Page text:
We want to engage children, with learning about the value of pollinators and in scientific research methods, with the goal that Hoverfly Lagoons become common features of wildlife gardens and school wildlife areas across the UK.We have created a specially designed guide to creating hoverfly lagoons aimed at children:Download the Schools Methods here And a fact sheet on 'why create hoverfly lagoons?' including information on the lifecycle of lagoon dwelling hoverflies: Download the Fact Sheet here
Also find Dr. Ellen Rotheray and "Introducing Hoverfly Lagoons" on YouTube
There are more than 280 different hoverfly species in Britain, but this project will be focussed on those species that have an aquatic larval stage. We expect these homemade lagoons to be particularly beneficial for species in the genera Eristalis and Myathropaand also Helophilus. In recent years, there has been much concern about the decline of pollinators in the UK and across the world, potentially leading to a pollination crisis and affecting flowering plants and crop yields. Most of the attention and research has been focussed on bees, which are vital pollinators and do need to be conserved, but other pollinators, including hoverflies, are similarly important and help enhance the pollination services that our crops and plants receive.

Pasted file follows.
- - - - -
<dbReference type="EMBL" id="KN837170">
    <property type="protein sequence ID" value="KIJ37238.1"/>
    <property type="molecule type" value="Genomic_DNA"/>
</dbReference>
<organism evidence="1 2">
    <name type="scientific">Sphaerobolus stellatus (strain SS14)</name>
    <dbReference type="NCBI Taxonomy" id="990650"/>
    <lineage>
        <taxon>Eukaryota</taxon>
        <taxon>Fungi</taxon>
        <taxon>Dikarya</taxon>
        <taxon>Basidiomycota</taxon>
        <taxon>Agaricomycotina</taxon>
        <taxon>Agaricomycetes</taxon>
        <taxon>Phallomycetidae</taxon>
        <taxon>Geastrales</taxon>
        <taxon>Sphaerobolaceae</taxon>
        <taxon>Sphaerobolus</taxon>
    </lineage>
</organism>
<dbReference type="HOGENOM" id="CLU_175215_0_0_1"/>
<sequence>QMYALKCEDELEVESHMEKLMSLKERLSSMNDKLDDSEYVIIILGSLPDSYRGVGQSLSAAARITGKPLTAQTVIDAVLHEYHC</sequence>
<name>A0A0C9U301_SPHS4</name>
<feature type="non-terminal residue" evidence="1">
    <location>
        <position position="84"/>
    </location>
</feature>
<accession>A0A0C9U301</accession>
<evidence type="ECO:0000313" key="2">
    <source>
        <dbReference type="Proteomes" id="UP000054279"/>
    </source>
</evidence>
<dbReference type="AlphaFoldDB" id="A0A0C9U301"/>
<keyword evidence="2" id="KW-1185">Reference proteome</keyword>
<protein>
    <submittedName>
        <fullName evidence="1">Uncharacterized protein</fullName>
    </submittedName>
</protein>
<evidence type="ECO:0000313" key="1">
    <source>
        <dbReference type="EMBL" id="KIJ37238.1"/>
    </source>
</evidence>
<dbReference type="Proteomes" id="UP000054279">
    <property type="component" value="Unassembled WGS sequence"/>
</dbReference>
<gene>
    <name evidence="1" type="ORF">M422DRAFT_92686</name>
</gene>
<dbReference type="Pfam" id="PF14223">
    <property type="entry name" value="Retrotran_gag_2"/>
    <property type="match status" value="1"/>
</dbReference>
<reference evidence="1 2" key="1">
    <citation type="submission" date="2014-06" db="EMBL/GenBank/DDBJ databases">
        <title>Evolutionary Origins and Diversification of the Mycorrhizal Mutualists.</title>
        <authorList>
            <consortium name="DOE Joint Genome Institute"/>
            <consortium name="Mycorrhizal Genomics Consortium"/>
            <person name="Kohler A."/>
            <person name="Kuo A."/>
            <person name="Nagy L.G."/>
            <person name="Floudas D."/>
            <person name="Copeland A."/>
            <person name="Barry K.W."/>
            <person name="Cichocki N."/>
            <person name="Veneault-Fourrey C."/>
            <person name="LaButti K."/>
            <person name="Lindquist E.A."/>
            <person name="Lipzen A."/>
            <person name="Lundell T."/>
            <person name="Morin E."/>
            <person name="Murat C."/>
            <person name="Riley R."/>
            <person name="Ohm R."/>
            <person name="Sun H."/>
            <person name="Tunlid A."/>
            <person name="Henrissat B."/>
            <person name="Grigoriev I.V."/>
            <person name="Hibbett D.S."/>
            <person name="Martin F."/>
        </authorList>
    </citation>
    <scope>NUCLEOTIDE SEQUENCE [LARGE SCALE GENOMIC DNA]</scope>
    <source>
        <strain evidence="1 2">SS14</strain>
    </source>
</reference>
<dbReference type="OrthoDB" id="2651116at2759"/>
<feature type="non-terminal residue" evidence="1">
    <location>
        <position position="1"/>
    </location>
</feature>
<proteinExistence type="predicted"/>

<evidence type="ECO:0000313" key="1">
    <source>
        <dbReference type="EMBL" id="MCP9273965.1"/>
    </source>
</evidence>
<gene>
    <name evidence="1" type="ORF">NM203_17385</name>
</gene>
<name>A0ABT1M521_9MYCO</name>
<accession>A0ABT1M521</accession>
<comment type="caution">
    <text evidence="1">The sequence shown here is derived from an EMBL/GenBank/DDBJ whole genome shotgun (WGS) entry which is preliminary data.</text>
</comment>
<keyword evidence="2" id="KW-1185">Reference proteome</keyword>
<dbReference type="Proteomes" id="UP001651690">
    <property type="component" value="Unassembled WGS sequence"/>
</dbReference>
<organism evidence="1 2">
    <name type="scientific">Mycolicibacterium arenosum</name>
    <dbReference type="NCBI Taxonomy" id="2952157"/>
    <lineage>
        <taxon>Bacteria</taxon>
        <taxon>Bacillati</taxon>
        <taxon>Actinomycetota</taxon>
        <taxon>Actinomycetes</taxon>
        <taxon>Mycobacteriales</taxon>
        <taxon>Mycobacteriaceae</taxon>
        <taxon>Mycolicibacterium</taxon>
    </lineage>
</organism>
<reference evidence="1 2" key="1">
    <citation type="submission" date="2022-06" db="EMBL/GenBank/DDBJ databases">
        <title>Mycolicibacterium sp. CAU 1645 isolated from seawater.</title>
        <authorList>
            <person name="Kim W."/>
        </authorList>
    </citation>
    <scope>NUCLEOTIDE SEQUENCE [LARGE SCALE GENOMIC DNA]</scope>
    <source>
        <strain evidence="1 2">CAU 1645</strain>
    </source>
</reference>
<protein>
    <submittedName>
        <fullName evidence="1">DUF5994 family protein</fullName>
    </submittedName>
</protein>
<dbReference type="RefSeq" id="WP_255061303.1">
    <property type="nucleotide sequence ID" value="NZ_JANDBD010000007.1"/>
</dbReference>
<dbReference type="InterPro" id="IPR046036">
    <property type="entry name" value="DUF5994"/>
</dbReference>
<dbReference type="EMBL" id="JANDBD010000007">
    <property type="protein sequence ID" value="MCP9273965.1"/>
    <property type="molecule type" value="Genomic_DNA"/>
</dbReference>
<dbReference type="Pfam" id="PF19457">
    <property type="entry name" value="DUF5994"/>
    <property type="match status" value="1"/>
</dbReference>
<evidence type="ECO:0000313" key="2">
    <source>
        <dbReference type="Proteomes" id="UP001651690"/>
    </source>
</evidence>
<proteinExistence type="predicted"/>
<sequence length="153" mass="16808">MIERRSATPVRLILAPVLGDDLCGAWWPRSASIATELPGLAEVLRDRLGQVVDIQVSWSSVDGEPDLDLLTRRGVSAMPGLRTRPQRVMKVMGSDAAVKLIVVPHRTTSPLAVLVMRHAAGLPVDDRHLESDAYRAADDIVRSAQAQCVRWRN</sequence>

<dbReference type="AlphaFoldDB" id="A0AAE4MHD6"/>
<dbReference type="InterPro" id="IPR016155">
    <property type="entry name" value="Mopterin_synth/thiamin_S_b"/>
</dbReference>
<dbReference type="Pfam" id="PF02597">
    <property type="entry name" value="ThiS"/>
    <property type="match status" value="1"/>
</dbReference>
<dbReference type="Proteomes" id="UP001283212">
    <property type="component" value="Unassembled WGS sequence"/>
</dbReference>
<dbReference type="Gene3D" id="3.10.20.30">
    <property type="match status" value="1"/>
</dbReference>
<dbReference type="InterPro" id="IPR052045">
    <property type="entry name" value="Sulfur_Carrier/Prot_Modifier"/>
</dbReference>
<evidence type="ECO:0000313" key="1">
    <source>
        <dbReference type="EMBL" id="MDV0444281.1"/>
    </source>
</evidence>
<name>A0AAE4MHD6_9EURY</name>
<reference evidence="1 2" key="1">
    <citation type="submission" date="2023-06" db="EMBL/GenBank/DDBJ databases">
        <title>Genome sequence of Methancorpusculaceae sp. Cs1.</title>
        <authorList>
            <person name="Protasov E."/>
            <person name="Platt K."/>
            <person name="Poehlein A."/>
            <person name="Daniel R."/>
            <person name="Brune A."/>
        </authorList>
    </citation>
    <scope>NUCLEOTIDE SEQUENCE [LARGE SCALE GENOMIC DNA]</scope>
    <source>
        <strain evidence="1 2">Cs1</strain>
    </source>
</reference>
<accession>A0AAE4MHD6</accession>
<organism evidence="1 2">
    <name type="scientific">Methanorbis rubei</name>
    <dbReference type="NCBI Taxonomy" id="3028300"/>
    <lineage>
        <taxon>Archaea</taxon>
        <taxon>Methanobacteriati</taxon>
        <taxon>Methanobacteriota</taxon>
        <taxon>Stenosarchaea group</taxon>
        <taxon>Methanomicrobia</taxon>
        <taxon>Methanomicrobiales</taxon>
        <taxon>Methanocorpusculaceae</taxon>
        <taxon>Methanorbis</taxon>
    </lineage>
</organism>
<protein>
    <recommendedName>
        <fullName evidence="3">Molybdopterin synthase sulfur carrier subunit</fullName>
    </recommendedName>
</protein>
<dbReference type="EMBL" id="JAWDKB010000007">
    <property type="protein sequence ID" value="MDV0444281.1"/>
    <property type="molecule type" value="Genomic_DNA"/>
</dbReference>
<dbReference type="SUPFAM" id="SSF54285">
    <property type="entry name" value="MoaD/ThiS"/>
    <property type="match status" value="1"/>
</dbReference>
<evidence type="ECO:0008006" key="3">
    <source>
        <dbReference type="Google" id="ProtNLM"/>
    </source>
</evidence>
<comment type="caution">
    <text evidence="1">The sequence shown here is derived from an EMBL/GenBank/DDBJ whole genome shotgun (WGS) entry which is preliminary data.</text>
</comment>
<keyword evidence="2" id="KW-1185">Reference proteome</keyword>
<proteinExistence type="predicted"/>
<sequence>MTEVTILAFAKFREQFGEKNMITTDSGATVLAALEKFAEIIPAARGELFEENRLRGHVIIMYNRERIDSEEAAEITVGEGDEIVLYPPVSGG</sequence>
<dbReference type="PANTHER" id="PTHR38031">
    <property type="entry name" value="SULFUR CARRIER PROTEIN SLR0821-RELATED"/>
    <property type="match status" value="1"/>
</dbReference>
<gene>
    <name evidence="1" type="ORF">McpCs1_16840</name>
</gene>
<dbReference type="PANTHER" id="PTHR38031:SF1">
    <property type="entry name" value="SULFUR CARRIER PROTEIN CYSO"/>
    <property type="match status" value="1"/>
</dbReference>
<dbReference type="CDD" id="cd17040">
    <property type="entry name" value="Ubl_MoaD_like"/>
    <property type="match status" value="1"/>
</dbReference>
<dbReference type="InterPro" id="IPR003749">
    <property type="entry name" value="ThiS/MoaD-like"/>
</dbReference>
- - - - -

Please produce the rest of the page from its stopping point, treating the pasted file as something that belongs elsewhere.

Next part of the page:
However, some hoverfly species may be missing out on egg-laying locations, so by creating a lagoon out of a small container, for e.g. made from an empty drinks bottle packed with organic matter and water, we will be able to provide a habitat for their long-tailed larvae (so called because of their long breathing tube extending from their rear end that allows them to breath as they feed beneath the surface). To encourage the larvae to pupate near the lagoon, a pupation tray filled with drier material around the base of the lagoon container will also be needed so we can survey for pupae. If you choose to get involved, once you have set up your lagoon, we will ask you to check the material once a month for the long-tailed larvae, and record how many individuals you find. Towards the end of the project the number of pupae found in the trays can be recorded. The pupae can then be transferred to jars until emergence to allow for identification to species level. Full details about what to do will be provided upon signing up, and in monthly emails!
Keen volunteers will then be given the option of leaving their lagoons out after collecting data in October, and then searching them again in late February (email reminders will be sent out) to assess overwinter survival of larvae. You can then continue to survey the leaf litter trays every month from February for pupae and begin checking for larvae again in May. Please note that these lagoons can have a strong smell due to the decaying organic material, particularly silage, so you may wish to choose a different substrate if you have a small outdoor area.
Also find Dr. Ellen Rotheray and "Creating and Surveying Hoverfly Lagoons" on YouTube